Voices in Education

A Radical Proposal for Early Childhood Education
David Wilson offers a thoughtful review of yet another compilation of research demonstrating the values of developmentally appropriate educational practice. His article once again raises the question: Why do we as a society continue to ignore this research in favor of imposing academics on young children?

There is no single answer to this question, but I believe that there is one, heretofore unexplored, possibility to consider. Since the beginning of institutionalized education, two opposed philosophies have competed for dominance. One of these, growth from within, argues that the mind has its own ways of knowing and it is necessary to adapt educational content to the child’s own growth patterns.

The other view, discipline from without, argues that the child’s mind is empty, and that education is necessary to provide it with the necessary social content.

I believe that these differences are not simply intellectual but rather, are symptomatic of temperamental differences that have long been recognized. Darwin referred to some colleagues as “lumpers” and others as “splitters.” These types have also been labeled as “synthetic” versus “analytic.” Whatever their designation, some people prefer to deal with whole picture while others prefer to deal with the details. Not surprisingly those who look at the big picture see education as growth from within, while those who like the details prefer a pedagogy which supports discipline from without.

Temperament may also explain why not all research supports the developmental view. Some investigators favor the particulars of society and culture over the generalities of development. Others tout the numerical and other abilities of infants. That is to say, researchers also reflect the temperamental differences found among educators. The difference between the journals Developmental Psychologyand Child Development give evidence for this split. The former is more concerned with experimental design and measurement, the latter with the concepts and other skills and abilities children are acquiring.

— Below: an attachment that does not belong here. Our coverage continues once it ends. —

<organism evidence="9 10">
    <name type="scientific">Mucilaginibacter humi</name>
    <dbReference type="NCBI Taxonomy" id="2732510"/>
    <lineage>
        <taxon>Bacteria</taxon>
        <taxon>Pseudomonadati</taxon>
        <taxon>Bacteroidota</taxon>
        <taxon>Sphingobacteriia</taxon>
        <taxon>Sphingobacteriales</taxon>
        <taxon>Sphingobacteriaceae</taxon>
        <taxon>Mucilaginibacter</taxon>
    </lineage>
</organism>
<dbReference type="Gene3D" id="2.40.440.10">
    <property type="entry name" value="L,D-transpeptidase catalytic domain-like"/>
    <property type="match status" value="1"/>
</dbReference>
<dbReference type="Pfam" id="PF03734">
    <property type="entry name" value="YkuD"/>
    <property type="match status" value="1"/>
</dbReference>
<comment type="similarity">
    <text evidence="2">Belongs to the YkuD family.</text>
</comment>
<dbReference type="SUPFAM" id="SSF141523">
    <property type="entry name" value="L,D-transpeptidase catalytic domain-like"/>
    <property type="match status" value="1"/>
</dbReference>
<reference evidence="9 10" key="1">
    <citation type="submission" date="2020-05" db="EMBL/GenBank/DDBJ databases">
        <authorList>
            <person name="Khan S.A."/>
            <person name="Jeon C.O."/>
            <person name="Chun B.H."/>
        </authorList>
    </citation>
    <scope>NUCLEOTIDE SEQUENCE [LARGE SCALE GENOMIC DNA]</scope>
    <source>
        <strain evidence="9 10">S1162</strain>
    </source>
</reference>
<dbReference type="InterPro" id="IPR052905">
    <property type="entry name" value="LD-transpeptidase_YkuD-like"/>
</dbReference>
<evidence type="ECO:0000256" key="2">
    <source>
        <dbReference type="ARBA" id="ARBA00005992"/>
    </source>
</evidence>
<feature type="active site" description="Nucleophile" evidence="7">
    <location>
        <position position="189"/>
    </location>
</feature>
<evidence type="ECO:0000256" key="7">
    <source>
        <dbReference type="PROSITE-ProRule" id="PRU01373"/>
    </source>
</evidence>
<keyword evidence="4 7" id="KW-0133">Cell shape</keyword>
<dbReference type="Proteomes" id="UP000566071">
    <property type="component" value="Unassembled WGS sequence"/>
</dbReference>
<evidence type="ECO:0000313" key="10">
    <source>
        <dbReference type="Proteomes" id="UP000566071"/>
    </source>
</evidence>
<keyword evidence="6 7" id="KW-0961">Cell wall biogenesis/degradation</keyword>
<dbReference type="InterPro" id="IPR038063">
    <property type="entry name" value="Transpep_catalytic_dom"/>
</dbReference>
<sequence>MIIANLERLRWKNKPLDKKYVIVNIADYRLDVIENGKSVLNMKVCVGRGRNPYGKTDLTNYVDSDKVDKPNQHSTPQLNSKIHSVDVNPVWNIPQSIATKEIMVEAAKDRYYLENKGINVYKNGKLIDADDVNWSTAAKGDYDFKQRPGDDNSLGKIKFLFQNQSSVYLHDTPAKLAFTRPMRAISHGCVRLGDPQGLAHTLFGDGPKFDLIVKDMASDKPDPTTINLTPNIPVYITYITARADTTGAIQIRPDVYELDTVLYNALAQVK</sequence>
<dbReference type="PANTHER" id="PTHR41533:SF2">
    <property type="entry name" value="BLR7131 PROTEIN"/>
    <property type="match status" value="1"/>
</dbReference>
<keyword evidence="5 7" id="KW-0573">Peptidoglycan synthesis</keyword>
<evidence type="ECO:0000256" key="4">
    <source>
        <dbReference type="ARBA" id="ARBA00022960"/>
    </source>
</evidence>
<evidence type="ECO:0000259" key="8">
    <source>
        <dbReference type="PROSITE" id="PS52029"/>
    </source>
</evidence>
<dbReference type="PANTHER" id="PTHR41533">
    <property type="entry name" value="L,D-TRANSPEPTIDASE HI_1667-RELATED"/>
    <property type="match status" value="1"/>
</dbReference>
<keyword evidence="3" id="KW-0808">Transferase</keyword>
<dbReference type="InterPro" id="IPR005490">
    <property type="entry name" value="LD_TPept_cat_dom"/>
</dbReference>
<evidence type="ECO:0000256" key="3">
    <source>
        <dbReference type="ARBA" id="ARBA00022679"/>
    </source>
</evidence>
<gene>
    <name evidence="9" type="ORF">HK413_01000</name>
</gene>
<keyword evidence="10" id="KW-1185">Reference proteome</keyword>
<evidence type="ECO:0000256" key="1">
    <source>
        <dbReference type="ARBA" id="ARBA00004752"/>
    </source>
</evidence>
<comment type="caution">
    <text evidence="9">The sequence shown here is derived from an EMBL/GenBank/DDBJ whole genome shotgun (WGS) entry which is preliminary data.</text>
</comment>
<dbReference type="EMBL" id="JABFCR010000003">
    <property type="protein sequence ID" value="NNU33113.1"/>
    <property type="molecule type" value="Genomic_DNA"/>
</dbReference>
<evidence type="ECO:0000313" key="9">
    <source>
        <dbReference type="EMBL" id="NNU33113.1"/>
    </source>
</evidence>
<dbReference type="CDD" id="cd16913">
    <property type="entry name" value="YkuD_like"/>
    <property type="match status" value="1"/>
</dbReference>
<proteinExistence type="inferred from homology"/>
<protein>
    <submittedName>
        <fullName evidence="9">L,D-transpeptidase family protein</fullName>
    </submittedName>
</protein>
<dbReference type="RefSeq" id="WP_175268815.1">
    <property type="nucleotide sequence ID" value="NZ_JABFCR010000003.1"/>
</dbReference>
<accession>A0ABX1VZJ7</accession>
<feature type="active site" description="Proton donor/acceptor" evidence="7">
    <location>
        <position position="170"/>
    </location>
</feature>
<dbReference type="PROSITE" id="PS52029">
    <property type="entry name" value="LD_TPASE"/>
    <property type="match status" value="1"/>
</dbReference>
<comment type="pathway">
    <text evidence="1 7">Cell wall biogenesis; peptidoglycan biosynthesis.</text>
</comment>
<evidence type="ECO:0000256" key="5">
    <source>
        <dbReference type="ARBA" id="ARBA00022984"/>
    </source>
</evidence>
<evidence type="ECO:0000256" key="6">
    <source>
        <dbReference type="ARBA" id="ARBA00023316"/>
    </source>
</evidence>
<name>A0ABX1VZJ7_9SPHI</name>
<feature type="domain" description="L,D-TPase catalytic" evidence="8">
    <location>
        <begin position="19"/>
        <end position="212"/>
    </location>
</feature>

I believe we should consider these two approaches as complimentary rather than as in opposition to one another. After all, those who advocate for growth from within accept the child’s need to learn numbers and letters. And those who argue for the discipline from without do recognize individual differences in readiness to learn. If temperamental differences lie behind our educational preferences, perhaps a different strategy is in order. Indeed, marshalling the research in favor of the developmental approach may simply push those with the opposite temperament to become even more resistant to changing direction.

Hence my radical proposal: We who hold the growth from within perspective should try and find some common ground with those who argue for discipline from without. Perhaps by working together we may be able to find ways of designing programs for young children that incorporate both perspectives. Such a program would have the advantage of speaking to the temperamental differences among children as well to those of adults. In the end, the aim of education should be to have children who can think for themselves, but who are also responsible citizens ready to work for the common good.

About the Author: David Elkind is professor emeritus of child development at Tufts University. He is the author of The Hurried Child and many other books.